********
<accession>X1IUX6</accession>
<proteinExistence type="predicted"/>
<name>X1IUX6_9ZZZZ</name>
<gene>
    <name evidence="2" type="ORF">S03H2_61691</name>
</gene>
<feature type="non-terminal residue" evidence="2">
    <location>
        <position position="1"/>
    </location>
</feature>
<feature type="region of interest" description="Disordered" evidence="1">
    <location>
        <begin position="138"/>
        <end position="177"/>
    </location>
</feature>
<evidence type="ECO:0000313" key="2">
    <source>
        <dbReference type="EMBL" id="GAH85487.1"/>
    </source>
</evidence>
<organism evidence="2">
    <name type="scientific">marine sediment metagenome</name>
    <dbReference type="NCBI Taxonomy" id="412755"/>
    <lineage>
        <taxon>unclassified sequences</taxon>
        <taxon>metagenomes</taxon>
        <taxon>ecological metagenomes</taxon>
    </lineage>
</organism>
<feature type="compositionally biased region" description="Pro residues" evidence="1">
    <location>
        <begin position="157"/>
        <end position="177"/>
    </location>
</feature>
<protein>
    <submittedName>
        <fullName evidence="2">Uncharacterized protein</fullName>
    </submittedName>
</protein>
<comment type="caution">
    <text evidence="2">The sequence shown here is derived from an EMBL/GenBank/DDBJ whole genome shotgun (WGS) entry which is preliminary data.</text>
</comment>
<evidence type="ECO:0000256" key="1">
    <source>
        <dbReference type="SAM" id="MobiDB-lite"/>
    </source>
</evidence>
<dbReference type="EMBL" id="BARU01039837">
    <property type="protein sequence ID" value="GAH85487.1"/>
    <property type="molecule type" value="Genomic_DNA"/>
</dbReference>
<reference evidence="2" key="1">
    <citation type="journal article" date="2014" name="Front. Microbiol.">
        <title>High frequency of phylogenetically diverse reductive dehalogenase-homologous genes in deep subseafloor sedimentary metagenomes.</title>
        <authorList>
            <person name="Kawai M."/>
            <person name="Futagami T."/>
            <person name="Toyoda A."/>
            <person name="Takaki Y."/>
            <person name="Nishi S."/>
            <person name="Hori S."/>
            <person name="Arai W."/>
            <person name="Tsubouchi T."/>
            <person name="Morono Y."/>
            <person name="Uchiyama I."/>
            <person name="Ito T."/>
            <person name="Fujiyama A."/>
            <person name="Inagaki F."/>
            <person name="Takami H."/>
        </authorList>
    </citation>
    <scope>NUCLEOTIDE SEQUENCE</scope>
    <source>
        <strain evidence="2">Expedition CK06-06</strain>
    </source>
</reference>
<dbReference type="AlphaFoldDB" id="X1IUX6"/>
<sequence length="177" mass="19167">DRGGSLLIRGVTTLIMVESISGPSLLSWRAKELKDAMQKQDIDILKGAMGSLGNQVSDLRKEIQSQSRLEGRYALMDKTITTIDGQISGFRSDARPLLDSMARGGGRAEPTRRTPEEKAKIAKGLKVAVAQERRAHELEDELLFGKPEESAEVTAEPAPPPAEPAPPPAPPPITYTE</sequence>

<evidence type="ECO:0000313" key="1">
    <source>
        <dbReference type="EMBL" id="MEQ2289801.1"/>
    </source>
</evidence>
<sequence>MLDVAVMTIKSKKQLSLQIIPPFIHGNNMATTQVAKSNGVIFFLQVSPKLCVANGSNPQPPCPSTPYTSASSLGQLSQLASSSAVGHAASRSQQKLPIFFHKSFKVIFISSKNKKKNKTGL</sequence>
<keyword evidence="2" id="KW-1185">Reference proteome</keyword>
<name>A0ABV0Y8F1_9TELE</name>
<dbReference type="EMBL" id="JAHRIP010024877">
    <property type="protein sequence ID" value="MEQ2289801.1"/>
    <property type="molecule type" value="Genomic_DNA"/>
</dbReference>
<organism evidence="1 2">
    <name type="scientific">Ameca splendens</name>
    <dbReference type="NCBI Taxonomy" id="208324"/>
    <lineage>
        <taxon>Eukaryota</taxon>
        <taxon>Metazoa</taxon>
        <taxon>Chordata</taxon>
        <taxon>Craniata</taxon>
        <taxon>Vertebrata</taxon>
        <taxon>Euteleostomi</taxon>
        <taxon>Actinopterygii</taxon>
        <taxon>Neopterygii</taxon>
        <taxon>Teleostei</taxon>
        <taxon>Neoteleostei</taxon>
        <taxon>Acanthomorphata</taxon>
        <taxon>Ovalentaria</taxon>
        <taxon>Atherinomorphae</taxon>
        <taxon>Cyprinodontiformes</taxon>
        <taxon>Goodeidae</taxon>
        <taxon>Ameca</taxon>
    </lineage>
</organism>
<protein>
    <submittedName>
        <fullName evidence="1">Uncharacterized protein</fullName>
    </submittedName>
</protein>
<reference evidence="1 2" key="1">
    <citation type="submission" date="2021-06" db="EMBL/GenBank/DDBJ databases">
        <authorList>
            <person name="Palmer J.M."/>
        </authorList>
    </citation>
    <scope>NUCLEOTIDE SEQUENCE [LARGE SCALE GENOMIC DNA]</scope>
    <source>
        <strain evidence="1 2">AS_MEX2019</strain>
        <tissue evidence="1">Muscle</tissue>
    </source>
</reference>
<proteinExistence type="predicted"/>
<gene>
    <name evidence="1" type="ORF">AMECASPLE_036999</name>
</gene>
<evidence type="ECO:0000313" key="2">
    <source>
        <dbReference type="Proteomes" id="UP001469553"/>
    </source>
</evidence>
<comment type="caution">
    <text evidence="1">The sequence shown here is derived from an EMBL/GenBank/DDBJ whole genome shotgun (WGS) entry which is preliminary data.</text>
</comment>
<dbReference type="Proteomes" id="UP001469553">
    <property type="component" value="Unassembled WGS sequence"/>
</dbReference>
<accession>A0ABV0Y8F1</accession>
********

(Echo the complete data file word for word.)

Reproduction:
<accession>X1IUX6</accession>
<proteinExistence type="predicted"/>
<name>X1IUX6_9ZZZZ</name>
<gene>
    <name evidence="2" type="ORF">S03H2_61691</name>
</gene>
<feature type="non-terminal residue" evidence="2">
    <location>
        <position position="1"/>
    </location>
</feature>
<feature type="region of interest" description="Disordered" evidence="1">
    <location>
        <begin position="138"/>
        <end position="177"/>
    </location>
</feature>
<evidence type="ECO:0000313" key="2">
    <source>
        <dbReference type="EMBL" id="GAH85487.1"/>
    </source>
</evidence>
<organism evidence="2">
    <name type="scientific">marine sediment metagenome</name>
    <dbReference type="NCBI Taxonomy" id="412755"/>
    <lineage>
        <taxon>unclassified sequences</taxon>
        <taxon>metagenomes</taxon>
        <taxon>ecological metagenomes</taxon>
    </lineage>
</organism>
<feature type="compositionally biased region" description="Pro residues" evidence="1">
    <location>
        <begin position="157"/>
        <end position="177"/>
    </location>
</feature>
<protein>
    <submittedName>
        <fullName evidence="2">Uncharacterized protein</fullName>
    </submittedName>
</protein>
<comment type="caution">
    <text evidence="2">The sequence shown here is derived from an EMBL/GenBank/DDBJ whole genome shotgun (WGS) entry which is preliminary data.</text>
</comment>
<evidence type="ECO:0000256" key="1">
    <source>
        <dbReference type="SAM" id="MobiDB-lite"/>
    </source>
</evidence>
<dbReference type="EMBL" id="BARU01039837">
    <property type="protein sequence ID" value="GAH85487.1"/>
    <property type="molecule type" value="Genomic_DNA"/>
</dbReference>
<reference evidence="2" key="1">
    <citation type="journal article" date="2014" name="Front. Microbiol.">
        <title>High frequency of phylogenetically diverse reductive dehalogenase-homologous genes in deep subseafloor sedimentary metagenomes.</title>
        <authorList>
            <person name="Kawai M."/>
            <person name="Futagami T."/>
            <person name="Toyoda A."/>
            <person name="Takaki Y."/>
            <person name="Nishi S."/>
            <person name="Hori S."/>
            <person name="Arai W."/>
            <person name="Tsubouchi T."/>
            <person name="Morono Y."/>
            <person name="Uchiyama I."/>
            <person name="Ito T."/>
            <person name="Fujiyama A."/>
            <person name="Inagaki F."/>
            <person name="Takami H."/>
        </authorList>
    </citation>
    <scope>NUCLEOTIDE SEQUENCE</scope>
    <source>
        <strain evidence="2">Expedition CK06-06</strain>
    </source>
</reference>
<dbReference type="AlphaFoldDB" id="X1IUX6"/>
<sequence length="177" mass="19167">DRGGSLLIRGVTTLIMVESISGPSLLSWRAKELKDAMQKQDIDILKGAMGSLGNQVSDLRKEIQSQSRLEGRYALMDKTITTIDGQISGFRSDARPLLDSMARGGGRAEPTRRTPEEKAKIAKGLKVAVAQERRAHELEDELLFGKPEESAEVTAEPAPPPAEPAPPPAPPPITYTE</sequence>

<evidence type="ECO:0000313" key="1">
    <source>
        <dbReference type="EMBL" id="MEQ2289801.1"/>
    </source>
</evidence>
<sequence>MLDVAVMTIKSKKQLSLQIIPPFIHGNNMATTQVAKSNGVIFFLQVSPKLCVANGSNPQPPCPSTPYTSASSLGQLSQLASSSAVGHAASRSQQKLPIFFHKSFKVIFISSKNKKKNKTGL</sequence>
<keyword evidence="2" id="KW-1185">Reference proteome</keyword>
<name>A0ABV0Y8F1_9TELE</name>
<dbReference type="EMBL" id="JAHRIP010024877">
    <property type="protein sequence ID" value="MEQ2289801.1"/>
    <property type="molecule type" value="Genomic_DNA"/>
</dbReference>
<organism evidence="1 2">
    <name type="scientific">Ameca splendens</name>
    <dbReference type="NCBI Taxonomy" id="208324"/>
    <lineage>
        <taxon>Eukaryota</taxon>
        <taxon>Metazoa</taxon>
        <taxon>Chordata</taxon>
        <taxon>Craniata</taxon>
        <taxon>Vertebrata</taxon>
        <taxon>Euteleostomi</taxon>
        <taxon>Actinopterygii</taxon>
        <taxon>Neopterygii</taxon>
        <taxon>Teleostei</taxon>
        <taxon>Neoteleostei</taxon>
        <taxon>Acanthomorphata</taxon>
        <taxon>Ovalentaria</taxon>
        <taxon>Atherinomorphae</taxon>
        <taxon>Cyprinodontiformes</taxon>
        <taxon>Goodeidae</taxon>
        <taxon>Ameca</taxon>
    </lineage>
</organism>
<protein>
    <submittedName>
        <fullName evidence="1">Uncharacterized protein</fullName>
    </submittedName>
</protein>
<reference evidence="1 2" key="1">
    <citation type="submission" date="2021-06" db="EMBL/GenBank/DDBJ databases">
        <authorList>
            <person name="Palmer J.M."/>
        </authorList>
    </citation>
    <scope>NUCLEOTIDE SEQUENCE [LARGE SCALE GENOMIC DNA]</scope>
    <source>
        <strain evidence="1 2">AS_MEX2019</strain>
        <tissue evidence="1">Muscle</tissue>
    </source>
</reference>
<proteinExistence type="predicted"/>
<gene>
    <name evidence="1" type="ORF">AMECASPLE_036999</name>
</gene>
<evidence type="ECO:0000313" key="2">
    <source>
        <dbReference type="Proteomes" id="UP001469553"/>
    </source>
</evidence>
<comment type="caution">
    <text evidence="1">The sequence shown here is derived from an EMBL/GenBank/DDBJ whole genome shotgun (WGS) entry which is preliminary data.</text>
</comment>
<dbReference type="Proteomes" id="UP001469553">
    <property type="component" value="Unassembled WGS sequence"/>
</dbReference>
<accession>A0ABV0Y8F1</accession>